The first authorized copy of this mysterious, much-speculated-upon, one-of-a-kind, centuries-old puzzle
“For the first time, a complete reproduction [of] The Voynich Manuscript, has been published, featuring essays exploring what is known about the book and extra-wide margins so readers can record their responses to its beguiling, beautiful strangeness.”—Nina Maclaughlin, Boston Globe
“For people who like a good historical mystery, this . . . fifteenth- or sixteenth-century Voynich Manuscript will fascinate.”—Rebecca Onion, Slate
Many call the fifteenth-century codex, commonly known as the “Voynich Manuscript,” the world’s most mysterious book. Written in an unknown script by an unknown author, the manuscript has no clearer purpose now than when it was rediscovered in 1912 by rare books dealer Wilfrid Voynich. The manuscript appears and disappears throughout history, from the library of the Holy Roman Emperor Rudolf II to a secret sale of books in 1903 by the Society of Jesus in Rome. The book’s language has eluded deciphering, and its elaborate illustrations remain as baffling as they are beautiful. For the first time, this facsimile, complete with elaborate folding sections, allows readers to explore this enigma in all its stunning detail, from its one-of-a-kind “Voynichese” text to its illustrations of otherworldly plants, unfamiliar constellations, and naked women swimming though fantastical tubes and green baths.
The essays that accompany the manuscript explain what we have learned about this work—from alchemical, cryptographic, forensic, and historical perspectives—but they provide few definitive answers. Instead, as New York Times best-selling author Deborah Harkness says in her introduction, the book “invites the reader to join us at the heart of the mystery.”
Raymond Clemens is Curator of Early Books and Manuscripts at the Yale University Beinecke Rare Book & Manuscript Library and coauthor of Introduction to Manuscript Studies. Deborah Harkness is a historian of science, professor at the University of Southern California, and the author of the New York Times best-selling All Souls trilogy.
“For the first time, a complete reproduction [of] The Voynich Manuscript, has been published, featuring essays exploring what is known about the book and extra-wide margins so readers can record their responses to its beguiling, beautiful strangeness.”—Nina MacLaughlin, Boston Globe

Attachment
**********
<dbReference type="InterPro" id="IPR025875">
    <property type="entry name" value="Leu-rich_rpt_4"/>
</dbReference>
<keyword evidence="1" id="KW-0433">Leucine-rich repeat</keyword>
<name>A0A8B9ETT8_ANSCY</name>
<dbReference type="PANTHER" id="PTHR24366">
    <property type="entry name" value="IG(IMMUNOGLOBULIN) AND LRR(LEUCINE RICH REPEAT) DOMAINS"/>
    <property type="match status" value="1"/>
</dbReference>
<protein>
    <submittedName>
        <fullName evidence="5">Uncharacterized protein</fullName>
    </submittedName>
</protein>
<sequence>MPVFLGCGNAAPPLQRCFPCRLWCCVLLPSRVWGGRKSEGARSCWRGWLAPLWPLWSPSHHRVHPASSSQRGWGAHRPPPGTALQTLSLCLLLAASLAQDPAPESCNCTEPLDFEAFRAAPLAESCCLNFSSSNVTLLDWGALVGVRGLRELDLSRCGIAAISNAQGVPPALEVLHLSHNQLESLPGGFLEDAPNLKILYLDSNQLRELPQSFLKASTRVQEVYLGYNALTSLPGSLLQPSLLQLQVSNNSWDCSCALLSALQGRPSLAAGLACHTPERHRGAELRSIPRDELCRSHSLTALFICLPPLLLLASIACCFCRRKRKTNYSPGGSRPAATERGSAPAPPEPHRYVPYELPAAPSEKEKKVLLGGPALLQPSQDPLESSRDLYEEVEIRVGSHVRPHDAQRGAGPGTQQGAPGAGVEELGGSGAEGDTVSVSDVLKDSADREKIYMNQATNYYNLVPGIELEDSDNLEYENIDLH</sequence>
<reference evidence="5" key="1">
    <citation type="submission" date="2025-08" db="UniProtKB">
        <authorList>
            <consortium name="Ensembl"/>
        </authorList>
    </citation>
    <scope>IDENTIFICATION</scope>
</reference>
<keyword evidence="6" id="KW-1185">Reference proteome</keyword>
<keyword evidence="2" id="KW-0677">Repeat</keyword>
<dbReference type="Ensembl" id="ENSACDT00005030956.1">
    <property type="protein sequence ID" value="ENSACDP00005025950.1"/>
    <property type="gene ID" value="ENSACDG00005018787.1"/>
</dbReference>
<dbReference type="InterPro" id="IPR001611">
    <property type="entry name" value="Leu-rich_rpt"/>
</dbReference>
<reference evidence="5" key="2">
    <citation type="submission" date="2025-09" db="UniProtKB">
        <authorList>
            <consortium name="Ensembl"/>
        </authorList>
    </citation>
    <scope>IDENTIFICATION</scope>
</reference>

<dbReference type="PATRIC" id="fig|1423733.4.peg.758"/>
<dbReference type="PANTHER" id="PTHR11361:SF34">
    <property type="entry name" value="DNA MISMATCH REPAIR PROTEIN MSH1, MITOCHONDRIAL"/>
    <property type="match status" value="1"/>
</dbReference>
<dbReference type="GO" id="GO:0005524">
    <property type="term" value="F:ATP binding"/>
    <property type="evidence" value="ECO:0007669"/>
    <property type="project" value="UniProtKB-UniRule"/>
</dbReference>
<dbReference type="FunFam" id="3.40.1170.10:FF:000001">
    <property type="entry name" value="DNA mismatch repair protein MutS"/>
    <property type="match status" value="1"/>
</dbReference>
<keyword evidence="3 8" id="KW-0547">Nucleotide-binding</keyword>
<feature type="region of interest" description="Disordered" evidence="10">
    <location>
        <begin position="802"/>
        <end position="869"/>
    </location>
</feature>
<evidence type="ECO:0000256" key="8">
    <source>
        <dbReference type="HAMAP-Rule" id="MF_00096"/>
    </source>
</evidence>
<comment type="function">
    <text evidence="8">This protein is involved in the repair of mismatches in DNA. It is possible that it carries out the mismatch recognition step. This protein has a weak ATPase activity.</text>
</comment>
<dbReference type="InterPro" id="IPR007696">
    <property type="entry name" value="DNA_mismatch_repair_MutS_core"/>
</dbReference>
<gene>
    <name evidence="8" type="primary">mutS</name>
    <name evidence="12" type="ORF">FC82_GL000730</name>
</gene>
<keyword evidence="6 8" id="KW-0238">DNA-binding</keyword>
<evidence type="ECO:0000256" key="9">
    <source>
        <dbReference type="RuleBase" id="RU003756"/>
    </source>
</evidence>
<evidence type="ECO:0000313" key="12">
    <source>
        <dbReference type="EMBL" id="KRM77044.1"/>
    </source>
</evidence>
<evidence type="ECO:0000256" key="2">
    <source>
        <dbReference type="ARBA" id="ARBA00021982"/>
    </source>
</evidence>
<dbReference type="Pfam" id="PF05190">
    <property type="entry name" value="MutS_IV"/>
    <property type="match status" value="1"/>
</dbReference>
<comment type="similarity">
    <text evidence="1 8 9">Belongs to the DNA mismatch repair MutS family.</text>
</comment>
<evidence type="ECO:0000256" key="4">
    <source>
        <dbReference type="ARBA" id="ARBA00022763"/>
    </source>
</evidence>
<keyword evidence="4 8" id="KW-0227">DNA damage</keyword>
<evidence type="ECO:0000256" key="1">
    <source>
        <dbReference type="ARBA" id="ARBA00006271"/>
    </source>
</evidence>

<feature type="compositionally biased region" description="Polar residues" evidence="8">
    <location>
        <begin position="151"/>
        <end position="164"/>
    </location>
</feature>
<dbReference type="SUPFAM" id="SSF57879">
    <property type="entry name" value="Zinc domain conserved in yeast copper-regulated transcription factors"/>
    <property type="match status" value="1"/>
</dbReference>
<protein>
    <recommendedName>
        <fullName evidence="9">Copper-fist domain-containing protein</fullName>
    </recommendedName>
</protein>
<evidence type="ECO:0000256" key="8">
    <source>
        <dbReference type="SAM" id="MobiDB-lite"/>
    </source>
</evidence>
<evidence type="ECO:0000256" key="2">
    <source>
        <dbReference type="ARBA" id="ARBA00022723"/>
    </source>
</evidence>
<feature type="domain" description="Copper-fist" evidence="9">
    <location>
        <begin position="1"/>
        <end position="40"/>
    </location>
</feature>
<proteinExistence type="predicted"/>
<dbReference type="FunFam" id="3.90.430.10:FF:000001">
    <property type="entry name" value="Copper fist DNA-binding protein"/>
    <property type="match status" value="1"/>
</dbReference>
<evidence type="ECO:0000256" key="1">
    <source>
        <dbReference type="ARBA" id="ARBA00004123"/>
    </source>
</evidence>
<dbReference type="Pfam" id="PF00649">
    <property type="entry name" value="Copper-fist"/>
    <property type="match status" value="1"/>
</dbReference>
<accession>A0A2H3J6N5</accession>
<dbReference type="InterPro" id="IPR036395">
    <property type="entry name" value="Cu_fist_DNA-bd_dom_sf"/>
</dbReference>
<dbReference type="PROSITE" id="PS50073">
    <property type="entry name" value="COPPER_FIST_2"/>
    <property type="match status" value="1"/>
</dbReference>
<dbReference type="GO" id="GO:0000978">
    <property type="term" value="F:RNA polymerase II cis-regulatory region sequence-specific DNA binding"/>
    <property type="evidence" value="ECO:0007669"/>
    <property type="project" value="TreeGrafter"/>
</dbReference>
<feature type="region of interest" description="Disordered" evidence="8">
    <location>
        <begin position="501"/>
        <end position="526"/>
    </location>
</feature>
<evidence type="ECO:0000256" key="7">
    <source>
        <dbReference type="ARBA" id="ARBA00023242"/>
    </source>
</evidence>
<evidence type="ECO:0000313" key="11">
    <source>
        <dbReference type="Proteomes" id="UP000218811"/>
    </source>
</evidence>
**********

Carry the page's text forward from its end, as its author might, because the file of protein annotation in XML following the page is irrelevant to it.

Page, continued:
“For people who like a good historical mystery, this first authorized publication of the fifteenth- or sixteenth-century Voynich Manuscript will fascinate.”—Rebecca Onion, Slate
“Handsome and well-produced. . . This facsimile and the accompanying series of essays give a clear sense of the current state of knowledge on the manuscript and reveal the findings of new research.”—H. R. Woud Huysen, Times Literary Supplement
“The Voynich MS has inspired generations of enthusiasts dedicated to deciphering it. . . . This beautiful facsimile will make it available for many more people to become enticed and entranced by it.”—David V. Barrett, Fortean Times
“The Voynich Manuscript, a volume edited by the library’s curator Raymond Clemens, revivifies this tantalising artefact. . . . Wide margins are deliberately provided for readers’ notes on their own ideas. ‘Bonne chance!,’ writes Clemens. I’ll second that.”—Andrew Robinson, Nature
“Perhaps studying these pages in the hope of unlocking secrets is to miss the point. It’s almost as though the book exists in order to make the inquiry into its existence possible.”—Jamie Martin, London Review of Books
“As handsome a new book as you could own. This medieval beauty has it all: fold-out sections, delicate illustrations of plants, astrological charts, what look to be alchemical recipes. . . . But the main thing about it—the thing that makes publishing it so quixotic—is that it’s a book you can’t actually read. Nobody can.”—Sam Leith, Prospect
“Sumptuous facsimile reproduction. . . . Jennifer Rampling’s judiciously skeptical essay . . . is a careful deconstruction of over-excited theories.”—Kathryn Murphy, Apollo
“This new book, reproducing the entire Voynich Manuscript, is a godsend. While the essays offer valid clues to the manuscript’s age and relation to late medieval science, the manuscript itself stubbornly refuses to yield its secrets.”—Roger S. Wieck, Department of Medieval and Renaissance Manuscripts, Morgan Library & Museum
“A book worthy of its subject in every way. Clemens and his collaborators have done an extraordinary job teasing out some of the secrets and wonders of the enigmatic Voynich Manuscript in ways that will make this volume an invaluable resource for many years to come.”—Bruce Holsinger, author of A Burnable Book
“Many hands have held Voynich’s now-eponymous book over the centuries . . . yet none of them have managed convincingly to solve its mysteries.”—Deborah Harkness, from the Introduction
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